Monita Pesumal profiles the economic climate of a Baltic state located at the centre of Europe

Although it’s wrong to stereotype, during a visit to Poland a couple of years ago, there was a common expression on most local faces – a lack of emotion and enthusiasm. You may think this was due to the gloomy weather but that theory doesn’t quite make the cut, as I visited Warsaw in the summer.

For want of a better word, let’s call it ‘resignation’ for now.

Poland boasts the largest economy in Eastern Europe and is the sixth biggest market on the continent. It joined the EU in 2004 and has since rapidly caught up with the economic growth and living standards that other member states enjoy.

The Polish economy was the only one to emerge from the global financial crisis of 2007/08 unscathed and established its position as one of the most dependable economies in the Eurozone. These days, it serves as the 22nd largest economy in the world.

This year’s Bloomberg Innovation Index – which was released in March – identifies the world’s 60 most innovative countries. Poland was placed 23rd and advanced by two places since last year’s ranking.

Poland’s diversified economy is among Europe’s least affected by the COVID-19 pandemic. Even though its economy was expected to grow by 3.1 percent in 2020, GDP contracted by 2.7 percent.

While the drop was substantially less than the OECD bloc’s average of 5.5 percent, the decline was Poland’s first output contraction in two decades. By comparison, in the UK, this figure stood at a mammoth 9.9 percent (the worst on record).

Unemployment rates have soared across Europe in what has been an unprecedented and challenging year, but the official Polish figures flexed only slightly and are the lowest in the European Union.

Poland is endowed with a steadily growing economy that places a special emphasis on innovation and technology development.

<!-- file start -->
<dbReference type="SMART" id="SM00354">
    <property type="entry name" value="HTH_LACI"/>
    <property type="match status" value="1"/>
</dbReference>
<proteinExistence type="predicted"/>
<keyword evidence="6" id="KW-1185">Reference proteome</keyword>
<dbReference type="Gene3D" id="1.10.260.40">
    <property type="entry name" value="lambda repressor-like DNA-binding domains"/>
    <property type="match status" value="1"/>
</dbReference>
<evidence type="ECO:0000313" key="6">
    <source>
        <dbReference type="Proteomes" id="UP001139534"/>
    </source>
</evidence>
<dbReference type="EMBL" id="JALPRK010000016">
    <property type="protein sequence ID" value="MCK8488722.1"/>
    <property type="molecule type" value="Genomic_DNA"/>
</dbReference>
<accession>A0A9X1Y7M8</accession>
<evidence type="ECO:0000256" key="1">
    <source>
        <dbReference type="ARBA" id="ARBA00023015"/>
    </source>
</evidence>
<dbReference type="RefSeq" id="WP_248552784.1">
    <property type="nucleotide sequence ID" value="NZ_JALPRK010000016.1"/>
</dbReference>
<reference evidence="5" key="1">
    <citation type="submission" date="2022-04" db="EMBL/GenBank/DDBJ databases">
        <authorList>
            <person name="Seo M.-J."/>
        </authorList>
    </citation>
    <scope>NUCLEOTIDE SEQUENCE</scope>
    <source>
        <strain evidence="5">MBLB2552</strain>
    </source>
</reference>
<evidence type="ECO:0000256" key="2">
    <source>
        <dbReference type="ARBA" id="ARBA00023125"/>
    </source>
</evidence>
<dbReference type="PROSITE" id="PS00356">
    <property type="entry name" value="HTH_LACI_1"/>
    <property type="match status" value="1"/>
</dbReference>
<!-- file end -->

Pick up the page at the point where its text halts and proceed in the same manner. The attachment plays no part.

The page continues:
According to the World Bank, prior to the pandemic, prudent macroeconomic policies, effective absorption of EU investment funds, a sound financial sector, and better access to long-term credit fed into inclusive growth and poverty reduction.

The National Bank of Poland (the country’s central bank) has projected that GDP is likely to expand by 4.1 percent this year. The growth in consumer and investment demand is backed by an assumption that the central bank’s interest rates will remain low. In 2022/23, the Polish economy is set to witness 5.4 percent growth.

Poland’s economy comprises agriculture, industry and services. The country is renowned for produce such as potatoes, fruits, vegetables, wheat, poultry, eggs, pork and dairy; and industries such as machine building, iron and steel, coal mining, chemicals, shipbuilding, food processing, glass, beverages and textiles.

Germany, the UK, the Czech Republic, France, Italy, Russia and China are Poland’s main trading partners. The Polish Economic Institute (PIE) says that losses in British-Polish trade following Britain’s exit from the European Union amount to an estimated one billion euros.

It explains that part of the losses are related to excess purchases made at the end of last year on both sides of the English Channel.

PIE notes that “British and EU importers built up reserves before the expected introduction of trade restrictions on
the border,” and draws attention to a noticeable slowdown in trade with the UK in March. The hardest hit Polish exports were vehicle products, machinery and equipment, and electrical devices, it reveals.

The Polish diaspora is considered to be one of the largest and most widely dispersed in the world.

The Ministry of Foreign Affairs estimates that 18-20 million people of Polish descent currently reside overseas, mostly in North and South America, and Europe.

Meanwhile, the Baltic state’s economy attracts investment due to its efficient and low-cost workforce, since doing business is both cost-effective and hassle free.

In a bizarre twist however, for the first time since 2004, the number of Poles living in the UK has fallen as about 100,000 have returned home since Brexit, according to statistics published in November last year.

Based on the Legatum Prosperity Index 2020 – which ranks 149 countries on a variety of factors includ-ing wealth, economic growth, education, health, personal wellbeing and quality of life – Poland is 36th.

The report states that the nation performs most strongly in safety, security and living conditions but is weakest in social capital. The main improvement compared to a decade ago came in the natural environment.

Poland’s two leading cities were recently ranked among the top 25 future cities of the world. Wroclaw was ranked 15th while Warsaw came in at No. 20 in the Global Cities of the Future 2021/22 winners list.

fDi Intelligence writes: “Poland certainly appears to be punching above its weight and is upholding its reputation of having a well-educated workforce coupled with cost effectiveness.”

So it’s possible that those expressionless Polish faces I saw may well be the result of grit and determination rather than resignation.